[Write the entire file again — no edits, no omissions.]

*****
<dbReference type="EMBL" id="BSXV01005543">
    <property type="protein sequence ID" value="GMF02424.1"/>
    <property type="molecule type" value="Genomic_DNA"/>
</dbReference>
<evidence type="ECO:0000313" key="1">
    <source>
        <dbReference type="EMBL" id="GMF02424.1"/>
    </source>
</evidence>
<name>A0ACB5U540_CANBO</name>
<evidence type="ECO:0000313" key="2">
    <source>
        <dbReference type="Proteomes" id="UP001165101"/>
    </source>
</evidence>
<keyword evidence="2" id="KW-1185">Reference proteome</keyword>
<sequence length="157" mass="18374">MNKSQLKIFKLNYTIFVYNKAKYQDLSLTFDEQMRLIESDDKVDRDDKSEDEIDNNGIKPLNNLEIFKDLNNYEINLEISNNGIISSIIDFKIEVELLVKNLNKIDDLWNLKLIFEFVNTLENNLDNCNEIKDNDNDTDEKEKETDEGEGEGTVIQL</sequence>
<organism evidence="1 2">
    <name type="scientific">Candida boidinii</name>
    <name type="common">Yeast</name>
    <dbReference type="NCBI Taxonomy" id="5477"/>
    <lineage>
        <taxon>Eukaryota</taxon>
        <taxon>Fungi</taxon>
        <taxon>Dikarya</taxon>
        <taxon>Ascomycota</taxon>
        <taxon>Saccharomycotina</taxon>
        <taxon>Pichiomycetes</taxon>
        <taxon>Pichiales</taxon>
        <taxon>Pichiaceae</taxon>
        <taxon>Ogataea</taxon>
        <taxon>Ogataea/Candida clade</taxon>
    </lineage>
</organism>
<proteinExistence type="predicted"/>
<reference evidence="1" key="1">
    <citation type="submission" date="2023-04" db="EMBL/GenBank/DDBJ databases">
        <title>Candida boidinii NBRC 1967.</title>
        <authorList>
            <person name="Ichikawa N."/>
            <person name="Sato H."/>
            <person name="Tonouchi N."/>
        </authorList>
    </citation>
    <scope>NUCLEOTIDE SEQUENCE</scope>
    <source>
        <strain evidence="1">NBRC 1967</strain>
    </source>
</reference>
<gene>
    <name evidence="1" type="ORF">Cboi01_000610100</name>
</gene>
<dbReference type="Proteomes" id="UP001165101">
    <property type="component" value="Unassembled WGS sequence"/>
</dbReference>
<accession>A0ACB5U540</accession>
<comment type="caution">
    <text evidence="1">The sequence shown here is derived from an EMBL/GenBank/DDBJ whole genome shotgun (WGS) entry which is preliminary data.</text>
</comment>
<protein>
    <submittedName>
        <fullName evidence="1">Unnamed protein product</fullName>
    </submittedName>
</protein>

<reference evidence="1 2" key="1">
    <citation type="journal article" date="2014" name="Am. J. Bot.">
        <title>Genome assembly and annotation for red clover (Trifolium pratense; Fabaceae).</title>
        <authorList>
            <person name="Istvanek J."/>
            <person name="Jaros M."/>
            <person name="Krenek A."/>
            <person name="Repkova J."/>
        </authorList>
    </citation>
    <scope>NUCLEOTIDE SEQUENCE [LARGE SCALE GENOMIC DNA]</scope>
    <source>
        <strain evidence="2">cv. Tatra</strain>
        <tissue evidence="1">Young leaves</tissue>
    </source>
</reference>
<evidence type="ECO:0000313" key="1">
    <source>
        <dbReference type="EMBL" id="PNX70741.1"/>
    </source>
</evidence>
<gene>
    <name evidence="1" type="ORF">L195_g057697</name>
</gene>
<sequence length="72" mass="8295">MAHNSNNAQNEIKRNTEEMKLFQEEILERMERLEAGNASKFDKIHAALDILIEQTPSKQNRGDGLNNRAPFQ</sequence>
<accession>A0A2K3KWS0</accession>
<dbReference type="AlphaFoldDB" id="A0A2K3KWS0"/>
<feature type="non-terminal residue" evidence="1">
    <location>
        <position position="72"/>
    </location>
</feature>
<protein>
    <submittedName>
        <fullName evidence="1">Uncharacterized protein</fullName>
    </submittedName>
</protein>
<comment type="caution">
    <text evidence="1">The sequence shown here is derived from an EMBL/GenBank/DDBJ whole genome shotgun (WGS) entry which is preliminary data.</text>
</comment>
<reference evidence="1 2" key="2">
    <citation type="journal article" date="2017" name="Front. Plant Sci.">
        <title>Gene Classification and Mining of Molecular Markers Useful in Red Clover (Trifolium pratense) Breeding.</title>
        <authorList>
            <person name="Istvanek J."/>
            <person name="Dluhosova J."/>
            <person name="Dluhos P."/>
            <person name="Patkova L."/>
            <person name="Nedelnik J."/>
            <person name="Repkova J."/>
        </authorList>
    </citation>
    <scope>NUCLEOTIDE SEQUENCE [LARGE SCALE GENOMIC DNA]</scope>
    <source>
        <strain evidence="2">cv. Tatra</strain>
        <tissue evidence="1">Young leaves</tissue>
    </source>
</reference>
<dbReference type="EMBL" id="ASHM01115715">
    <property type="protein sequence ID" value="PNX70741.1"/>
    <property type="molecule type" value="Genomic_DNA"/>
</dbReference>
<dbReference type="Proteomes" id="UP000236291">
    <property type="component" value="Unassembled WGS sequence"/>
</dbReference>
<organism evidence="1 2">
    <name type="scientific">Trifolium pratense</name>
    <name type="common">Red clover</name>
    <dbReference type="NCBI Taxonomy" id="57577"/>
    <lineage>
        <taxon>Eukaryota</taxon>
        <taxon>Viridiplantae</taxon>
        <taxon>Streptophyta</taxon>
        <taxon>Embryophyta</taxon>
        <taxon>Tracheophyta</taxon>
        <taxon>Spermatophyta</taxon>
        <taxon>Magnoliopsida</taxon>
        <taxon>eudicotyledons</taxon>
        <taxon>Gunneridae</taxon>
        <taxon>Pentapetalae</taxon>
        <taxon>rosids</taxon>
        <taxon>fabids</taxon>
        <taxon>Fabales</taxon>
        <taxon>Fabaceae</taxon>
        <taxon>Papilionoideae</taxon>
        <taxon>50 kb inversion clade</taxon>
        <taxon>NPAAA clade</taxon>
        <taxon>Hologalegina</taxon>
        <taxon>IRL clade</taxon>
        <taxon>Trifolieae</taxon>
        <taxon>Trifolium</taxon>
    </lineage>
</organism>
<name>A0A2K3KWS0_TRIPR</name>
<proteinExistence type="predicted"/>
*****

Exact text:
<dbReference type="EMBL" id="BSXV01005543">
    <property type="protein sequence ID" value="GMF02424.1"/>
    <property type="molecule type" value="Genomic_DNA"/>
</dbReference>
<evidence type="ECO:0000313" key="1">
    <source>
        <dbReference type="EMBL" id="GMF02424.1"/>
    </source>
</evidence>
<name>A0ACB5U540_CANBO</name>
<evidence type="ECO:0000313" key="2">
    <source>
        <dbReference type="Proteomes" id="UP001165101"/>
    </source>
</evidence>
<keyword evidence="2" id="KW-1185">Reference proteome</keyword>
<sequence length="157" mass="18374">MNKSQLKIFKLNYTIFVYNKAKYQDLSLTFDEQMRLIESDDKVDRDDKSEDEIDNNGIKPLNNLEIFKDLNNYEINLEISNNGIISSIIDFKIEVELLVKNLNKIDDLWNLKLIFEFVNTLENNLDNCNEIKDNDNDTDEKEKETDEGEGEGTVIQL</sequence>
<organism evidence="1 2">
    <name type="scientific">Candida boidinii</name>
    <name type="common">Yeast</name>
    <dbReference type="NCBI Taxonomy" id="5477"/>
    <lineage>
        <taxon>Eukaryota</taxon>
        <taxon>Fungi</taxon>
        <taxon>Dikarya</taxon>
        <taxon>Ascomycota</taxon>
        <taxon>Saccharomycotina</taxon>
        <taxon>Pichiomycetes</taxon>
        <taxon>Pichiales</taxon>
        <taxon>Pichiaceae</taxon>
        <taxon>Ogataea</taxon>
        <taxon>Ogataea/Candida clade</taxon>
    </lineage>
</organism>
<proteinExistence type="predicted"/>
<reference evidence="1" key="1">
    <citation type="submission" date="2023-04" db="EMBL/GenBank/DDBJ databases">
        <title>Candida boidinii NBRC 1967.</title>
        <authorList>
            <person name="Ichikawa N."/>
            <person name="Sato H."/>
            <person name="Tonouchi N."/>
        </authorList>
    </citation>
    <scope>NUCLEOTIDE SEQUENCE</scope>
    <source>
        <strain evidence="1">NBRC 1967</strain>
    </source>
</reference>
<gene>
    <name evidence="1" type="ORF">Cboi01_000610100</name>
</gene>
<dbReference type="Proteomes" id="UP001165101">
    <property type="component" value="Unassembled WGS sequence"/>
</dbReference>
<accession>A0ACB5U540</accession>
<comment type="caution">
    <text evidence="1">The sequence shown here is derived from an EMBL/GenBank/DDBJ whole genome shotgun (WGS) entry which is preliminary data.</text>
</comment>
<protein>
    <submittedName>
        <fullName evidence="1">Unnamed protein product</fullName>
    </submittedName>
</protein>

<reference evidence="1 2" key="1">
    <citation type="journal article" date="2014" name="Am. J. Bot.">
        <title>Genome assembly and annotation for red clover (Trifolium pratense; Fabaceae).</title>
        <authorList>
            <person name="Istvanek J."/>
            <person name="Jaros M."/>
            <person name="Krenek A."/>
            <person name="Repkova J."/>
        </authorList>
    </citation>
    <scope>NUCLEOTIDE SEQUENCE [LARGE SCALE GENOMIC DNA]</scope>
    <source>
        <strain evidence="2">cv. Tatra</strain>
        <tissue evidence="1">Young leaves</tissue>
    </source>
</reference>
<evidence type="ECO:0000313" key="1">
    <source>
        <dbReference type="EMBL" id="PNX70741.1"/>
    </source>
</evidence>
<gene>
    <name evidence="1" type="ORF">L195_g057697</name>
</gene>
<sequence length="72" mass="8295">MAHNSNNAQNEIKRNTEEMKLFQEEILERMERLEAGNASKFDKIHAALDILIEQTPSKQNRGDGLNNRAPFQ</sequence>
<accession>A0A2K3KWS0</accession>
<dbReference type="AlphaFoldDB" id="A0A2K3KWS0"/>
<feature type="non-terminal residue" evidence="1">
    <location>
        <position position="72"/>
    </location>
</feature>
<protein>
    <submittedName>
        <fullName evidence="1">Uncharacterized protein</fullName>
    </submittedName>
</protein>
<comment type="caution">
    <text evidence="1">The sequence shown here is derived from an EMBL/GenBank/DDBJ whole genome shotgun (WGS) entry which is preliminary data.</text>
</comment>
<reference evidence="1 2" key="2">
    <citation type="journal article" date="2017" name="Front. Plant Sci.">
        <title>Gene Classification and Mining of Molecular Markers Useful in Red Clover (Trifolium pratense) Breeding.</title>
        <authorList>
            <person name="Istvanek J."/>
            <person name="Dluhosova J."/>
            <person name="Dluhos P."/>
            <person name="Patkova L."/>
            <person name="Nedelnik J."/>
            <person name="Repkova J."/>
        </authorList>
    </citation>
    <scope>NUCLEOTIDE SEQUENCE [LARGE SCALE GENOMIC DNA]</scope>
    <source>
        <strain evidence="2">cv. Tatra</strain>
        <tissue evidence="1">Young leaves</tissue>
    </source>
</reference>
<dbReference type="EMBL" id="ASHM01115715">
    <property type="protein sequence ID" value="PNX70741.1"/>
    <property type="molecule type" value="Genomic_DNA"/>
</dbReference>
<dbReference type="Proteomes" id="UP000236291">
    <property type="component" value="Unassembled WGS sequence"/>
</dbReference>
<organism evidence="1 2">
    <name type="scientific">Trifolium pratense</name>
    <name type="common">Red clover</name>
    <dbReference type="NCBI Taxonomy" id="57577"/>
    <lineage>
        <taxon>Eukaryota</taxon>
        <taxon>Viridiplantae</taxon>
        <taxon>Streptophyta</taxon>
        <taxon>Embryophyta</taxon>
        <taxon>Tracheophyta</taxon>
        <taxon>Spermatophyta</taxon>
        <taxon>Magnoliopsida</taxon>
        <taxon>eudicotyledons</taxon>
        <taxon>Gunneridae</taxon>
        <taxon>Pentapetalae</taxon>
        <taxon>rosids</taxon>
        <taxon>fabids</taxon>
        <taxon>Fabales</taxon>
        <taxon>Fabaceae</taxon>
        <taxon>Papilionoideae</taxon>
        <taxon>50 kb inversion clade</taxon>
        <taxon>NPAAA clade</taxon>
        <taxon>Hologalegina</taxon>
        <taxon>IRL clade</taxon>
        <taxon>Trifolieae</taxon>
        <taxon>Trifolium</taxon>
    </lineage>
</organism>
<name>A0A2K3KWS0_TRIPR</name>
<proteinExistence type="predicted"/>